United Airlines said in an internal memo that it plans to furlough 16,370 employees in October, becoming the latest U.S. carrier to announce massive layoffs as the coronavirus pandemic continues to batter the travel industry.
That includes up to 2,850 pilots, 6,920 flight attendants and 2,010 technicians. Other workers that will be affected by the layoffs are the catering team (320); contact center employees (430); management and administrative team (1,400); and network operations center employees (180).
Under the terms of a $25 billion bailout fund that was created earlier this year as part of the CARES Act, airlines are prohibited from cutting jobs or reducing workers' pay through Sept. 30. United received $5 billion through the program.
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Airlines are required to inform employees of mass layoffs 60 to 90 days ahead of time.
Over the summer, United sent layoff warnings to 36,000 employees, nearly half of its U.S. staff, but whittled the number down by offering early retirement packages, voluntary leave and reduced hours programs.
Including international employees, United has a total workforce of roughly 95,000.
Air travel plunged 95% between March and mid-April, when the COVID-19 crisis brought the nation's economy to a grinding halt. It's started a tepid recovery since then, but remains well below pre-pandemic levels.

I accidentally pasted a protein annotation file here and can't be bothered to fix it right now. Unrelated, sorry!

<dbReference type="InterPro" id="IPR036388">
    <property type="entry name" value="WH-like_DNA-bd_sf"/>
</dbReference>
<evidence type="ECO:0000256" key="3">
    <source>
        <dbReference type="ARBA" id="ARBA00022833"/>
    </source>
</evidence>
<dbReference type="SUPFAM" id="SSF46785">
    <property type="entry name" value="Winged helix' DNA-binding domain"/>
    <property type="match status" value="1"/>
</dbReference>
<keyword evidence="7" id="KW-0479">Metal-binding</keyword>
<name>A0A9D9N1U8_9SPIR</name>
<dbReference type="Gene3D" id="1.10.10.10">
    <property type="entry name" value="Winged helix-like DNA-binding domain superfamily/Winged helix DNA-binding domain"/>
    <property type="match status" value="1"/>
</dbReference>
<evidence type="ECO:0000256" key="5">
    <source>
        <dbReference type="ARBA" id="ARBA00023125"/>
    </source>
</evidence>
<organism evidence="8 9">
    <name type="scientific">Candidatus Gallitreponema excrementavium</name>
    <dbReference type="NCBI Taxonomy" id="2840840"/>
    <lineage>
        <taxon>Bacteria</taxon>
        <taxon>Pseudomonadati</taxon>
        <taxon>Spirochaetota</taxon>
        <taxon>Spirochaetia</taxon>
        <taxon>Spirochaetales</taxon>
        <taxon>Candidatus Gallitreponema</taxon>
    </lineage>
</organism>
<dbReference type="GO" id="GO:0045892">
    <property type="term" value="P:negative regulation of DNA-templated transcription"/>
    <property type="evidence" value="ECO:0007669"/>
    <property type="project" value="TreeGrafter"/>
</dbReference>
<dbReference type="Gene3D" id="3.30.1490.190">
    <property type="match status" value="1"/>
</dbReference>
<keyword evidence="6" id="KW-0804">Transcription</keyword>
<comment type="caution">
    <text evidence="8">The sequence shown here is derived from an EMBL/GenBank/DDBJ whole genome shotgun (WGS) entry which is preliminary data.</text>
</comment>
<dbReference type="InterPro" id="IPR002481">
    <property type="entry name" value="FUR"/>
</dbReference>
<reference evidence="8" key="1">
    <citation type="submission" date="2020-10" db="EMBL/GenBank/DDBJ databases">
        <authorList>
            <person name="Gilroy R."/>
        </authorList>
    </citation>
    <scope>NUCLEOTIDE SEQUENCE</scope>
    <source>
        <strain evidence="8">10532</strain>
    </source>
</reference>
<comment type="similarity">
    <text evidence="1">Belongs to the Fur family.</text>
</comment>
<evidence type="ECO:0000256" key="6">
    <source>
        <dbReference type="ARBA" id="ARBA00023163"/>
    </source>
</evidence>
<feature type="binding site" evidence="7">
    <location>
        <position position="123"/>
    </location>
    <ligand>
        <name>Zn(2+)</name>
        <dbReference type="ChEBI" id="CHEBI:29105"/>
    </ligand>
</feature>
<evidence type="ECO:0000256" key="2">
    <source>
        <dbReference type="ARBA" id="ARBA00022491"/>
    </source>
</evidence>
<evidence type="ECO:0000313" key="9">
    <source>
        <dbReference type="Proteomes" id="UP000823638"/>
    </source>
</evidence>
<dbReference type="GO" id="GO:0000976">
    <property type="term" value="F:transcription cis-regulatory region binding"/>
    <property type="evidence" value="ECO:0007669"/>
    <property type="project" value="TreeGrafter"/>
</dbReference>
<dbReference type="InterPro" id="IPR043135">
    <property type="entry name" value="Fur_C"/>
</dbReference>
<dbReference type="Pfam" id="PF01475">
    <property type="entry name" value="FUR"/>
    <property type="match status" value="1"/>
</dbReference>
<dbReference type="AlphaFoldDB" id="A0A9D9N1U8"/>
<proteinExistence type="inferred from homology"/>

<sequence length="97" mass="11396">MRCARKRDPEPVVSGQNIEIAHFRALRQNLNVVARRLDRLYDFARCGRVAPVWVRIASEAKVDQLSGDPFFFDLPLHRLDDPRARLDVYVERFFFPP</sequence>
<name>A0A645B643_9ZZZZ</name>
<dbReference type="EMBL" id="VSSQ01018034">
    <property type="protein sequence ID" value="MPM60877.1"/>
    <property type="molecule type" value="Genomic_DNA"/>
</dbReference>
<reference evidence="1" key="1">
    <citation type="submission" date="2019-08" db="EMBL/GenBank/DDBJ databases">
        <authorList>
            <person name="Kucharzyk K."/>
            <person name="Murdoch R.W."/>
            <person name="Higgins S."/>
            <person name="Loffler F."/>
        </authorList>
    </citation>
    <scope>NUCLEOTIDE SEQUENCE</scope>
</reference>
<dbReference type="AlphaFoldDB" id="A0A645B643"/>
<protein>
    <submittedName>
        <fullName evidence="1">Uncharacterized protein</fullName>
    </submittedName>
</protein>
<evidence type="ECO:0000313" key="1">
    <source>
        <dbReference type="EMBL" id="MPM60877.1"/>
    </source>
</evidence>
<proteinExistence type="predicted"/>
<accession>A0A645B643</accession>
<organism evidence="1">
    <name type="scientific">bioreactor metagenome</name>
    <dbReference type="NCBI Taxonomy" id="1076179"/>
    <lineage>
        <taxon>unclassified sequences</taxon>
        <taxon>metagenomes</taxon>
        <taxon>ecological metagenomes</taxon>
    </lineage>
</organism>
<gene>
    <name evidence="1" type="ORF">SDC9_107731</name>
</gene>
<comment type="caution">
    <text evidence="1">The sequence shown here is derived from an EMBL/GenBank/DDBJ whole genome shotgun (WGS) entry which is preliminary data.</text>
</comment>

"The pandemic has drawn us in deeper and lasted longer than almost any expert predicted, and in an environment where travel demand is so depressed, United cannot continue with staffing levels that significantly exceed the schedule we fly," the memo to employees said. "Sadly, we don’t expect demand to return to anything resembling normal until there is a widely available treatment or vaccine."
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The Trump administration is eyeing an executive action to prevent airline furloughs as Congress remains deadlocked over another coronavirus relief package.
American Airlines has said it would furlough or lay off about 19,000 workers starting in October, while Delta Air Lines said it plans to furlough about 2,000 pilots effective Oct. 1.
“We’ve got four executive actions that actually the president took, we’re going to take a few others," White House chief of staff Mark Meadows said last week. "Because if Congress is not going to work, this president is going to get to work and solve some problems. So hopefully we can help out the airlines and keep some of those employees from being furloughed.”